Our specialty is to educate commanders, Instructors and unit officers in the New Way of Crowd Management.
We offer specialized courses:
- Commanders course
- Instructor course
- Unit training theory and practice (Basic and Advanced Courses)
With these courses comes our Specialist Certification and the offer of a free refresh course day (excl. travel expenses)
Public Order Management Program Overview:
1. The core principle of Public Order Management is that the vast majority of crowds that gather are law-abiding citizens who are legally exercising their rights to protest and voice their concerns and beliefs. This understanding should be the basis of any lawful protest, and we must remember that we all took an oath to “Serve and Protect” and that oath includes protecting protestors and their right to lawfully protest.
2. Understanding that a group has a certain behavior is one thing, but knowing “Why” it behaves the way it does is the key to understanding “how” to deal with these people not only as a group but as individuals. A group of any sort is made up of individuals; individuals with certain behaviors and characteristics. Understanding this allows us to use a variety of proven procedures and academic models, such as the Elaborated Social Identity Model, so we can begin to understand groups and start to predict how they may behave.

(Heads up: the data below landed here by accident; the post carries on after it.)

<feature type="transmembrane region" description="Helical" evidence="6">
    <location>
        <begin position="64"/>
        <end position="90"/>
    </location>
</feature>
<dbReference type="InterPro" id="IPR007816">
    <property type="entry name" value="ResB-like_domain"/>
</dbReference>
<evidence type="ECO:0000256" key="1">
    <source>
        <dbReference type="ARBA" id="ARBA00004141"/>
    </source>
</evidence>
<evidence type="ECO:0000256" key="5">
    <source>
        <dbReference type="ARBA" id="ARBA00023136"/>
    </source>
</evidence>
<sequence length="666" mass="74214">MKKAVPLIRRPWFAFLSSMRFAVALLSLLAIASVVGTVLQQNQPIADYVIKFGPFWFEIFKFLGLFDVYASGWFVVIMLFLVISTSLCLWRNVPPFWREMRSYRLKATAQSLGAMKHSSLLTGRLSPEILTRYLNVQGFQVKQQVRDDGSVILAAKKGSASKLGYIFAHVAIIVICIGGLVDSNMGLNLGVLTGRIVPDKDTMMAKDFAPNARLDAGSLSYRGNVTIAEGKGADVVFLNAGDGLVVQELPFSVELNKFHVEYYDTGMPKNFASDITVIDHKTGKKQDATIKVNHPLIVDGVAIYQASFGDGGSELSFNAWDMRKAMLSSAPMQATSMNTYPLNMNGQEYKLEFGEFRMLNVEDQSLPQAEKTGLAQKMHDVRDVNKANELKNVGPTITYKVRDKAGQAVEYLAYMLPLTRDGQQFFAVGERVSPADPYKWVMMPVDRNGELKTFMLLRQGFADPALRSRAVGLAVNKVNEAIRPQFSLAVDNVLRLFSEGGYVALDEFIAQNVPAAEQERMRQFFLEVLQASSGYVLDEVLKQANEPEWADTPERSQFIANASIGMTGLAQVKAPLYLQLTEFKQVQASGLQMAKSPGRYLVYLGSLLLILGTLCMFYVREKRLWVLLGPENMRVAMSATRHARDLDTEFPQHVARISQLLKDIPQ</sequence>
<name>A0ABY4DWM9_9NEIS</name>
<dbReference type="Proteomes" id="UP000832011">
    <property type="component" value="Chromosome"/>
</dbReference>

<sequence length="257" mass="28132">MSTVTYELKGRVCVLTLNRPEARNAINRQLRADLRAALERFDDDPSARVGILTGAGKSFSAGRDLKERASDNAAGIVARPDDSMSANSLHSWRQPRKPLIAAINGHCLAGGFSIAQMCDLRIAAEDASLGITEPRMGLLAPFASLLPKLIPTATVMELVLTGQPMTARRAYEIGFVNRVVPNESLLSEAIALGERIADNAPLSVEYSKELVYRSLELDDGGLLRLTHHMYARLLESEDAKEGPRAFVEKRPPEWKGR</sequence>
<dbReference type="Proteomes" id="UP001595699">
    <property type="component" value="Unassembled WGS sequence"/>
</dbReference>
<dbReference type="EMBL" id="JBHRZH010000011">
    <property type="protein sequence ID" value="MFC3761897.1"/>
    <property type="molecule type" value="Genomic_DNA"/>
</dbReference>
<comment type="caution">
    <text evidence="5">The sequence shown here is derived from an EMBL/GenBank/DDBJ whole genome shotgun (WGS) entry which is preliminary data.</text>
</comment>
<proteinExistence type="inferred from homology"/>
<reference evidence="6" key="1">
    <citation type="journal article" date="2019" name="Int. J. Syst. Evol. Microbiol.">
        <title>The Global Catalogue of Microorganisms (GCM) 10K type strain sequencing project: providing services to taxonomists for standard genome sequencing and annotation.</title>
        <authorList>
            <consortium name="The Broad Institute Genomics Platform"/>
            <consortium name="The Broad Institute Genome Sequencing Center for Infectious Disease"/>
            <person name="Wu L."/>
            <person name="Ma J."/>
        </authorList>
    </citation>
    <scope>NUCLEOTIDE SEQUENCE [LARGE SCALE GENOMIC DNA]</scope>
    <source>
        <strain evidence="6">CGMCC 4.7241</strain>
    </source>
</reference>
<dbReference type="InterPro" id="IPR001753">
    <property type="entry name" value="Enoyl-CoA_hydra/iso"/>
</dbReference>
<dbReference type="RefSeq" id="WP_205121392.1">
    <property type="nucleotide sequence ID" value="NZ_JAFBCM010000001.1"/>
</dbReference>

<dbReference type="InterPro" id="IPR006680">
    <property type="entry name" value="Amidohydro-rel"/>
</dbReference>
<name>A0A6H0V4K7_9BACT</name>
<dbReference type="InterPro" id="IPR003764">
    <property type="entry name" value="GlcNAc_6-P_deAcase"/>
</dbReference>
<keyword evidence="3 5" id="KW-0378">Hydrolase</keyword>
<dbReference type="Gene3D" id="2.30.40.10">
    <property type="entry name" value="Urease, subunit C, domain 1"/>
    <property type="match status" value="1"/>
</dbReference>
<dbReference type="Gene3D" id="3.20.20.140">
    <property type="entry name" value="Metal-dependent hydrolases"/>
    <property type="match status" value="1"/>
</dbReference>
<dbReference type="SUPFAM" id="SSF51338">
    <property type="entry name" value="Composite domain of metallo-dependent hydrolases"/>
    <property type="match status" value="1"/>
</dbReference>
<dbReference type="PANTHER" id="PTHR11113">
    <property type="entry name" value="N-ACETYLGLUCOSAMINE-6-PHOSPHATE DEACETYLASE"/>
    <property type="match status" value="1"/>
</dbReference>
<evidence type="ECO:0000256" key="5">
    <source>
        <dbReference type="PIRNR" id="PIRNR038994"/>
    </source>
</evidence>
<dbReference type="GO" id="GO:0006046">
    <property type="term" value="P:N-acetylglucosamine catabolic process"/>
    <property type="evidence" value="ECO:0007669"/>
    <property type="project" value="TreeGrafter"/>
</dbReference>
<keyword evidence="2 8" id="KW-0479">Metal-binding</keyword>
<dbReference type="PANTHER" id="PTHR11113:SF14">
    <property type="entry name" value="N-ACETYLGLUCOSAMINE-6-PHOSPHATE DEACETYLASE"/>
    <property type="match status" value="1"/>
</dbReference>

3. Communication and information is and will always be the key to prevention; de-escalation or if needed; confrontation and containment. It is therefore imperative that we understand the best way to effectively communicate. We must ensure that we are using the right type of communication to successfully reach our goal of preventing the situation from escalating into violence. Far too often, our Crowd Control Units are taught an ineffective way of communicating that ultimately has the opposite effect of what they are trying to accomplish. How we communicate is paramount, and because of that we must “Change the Tune!”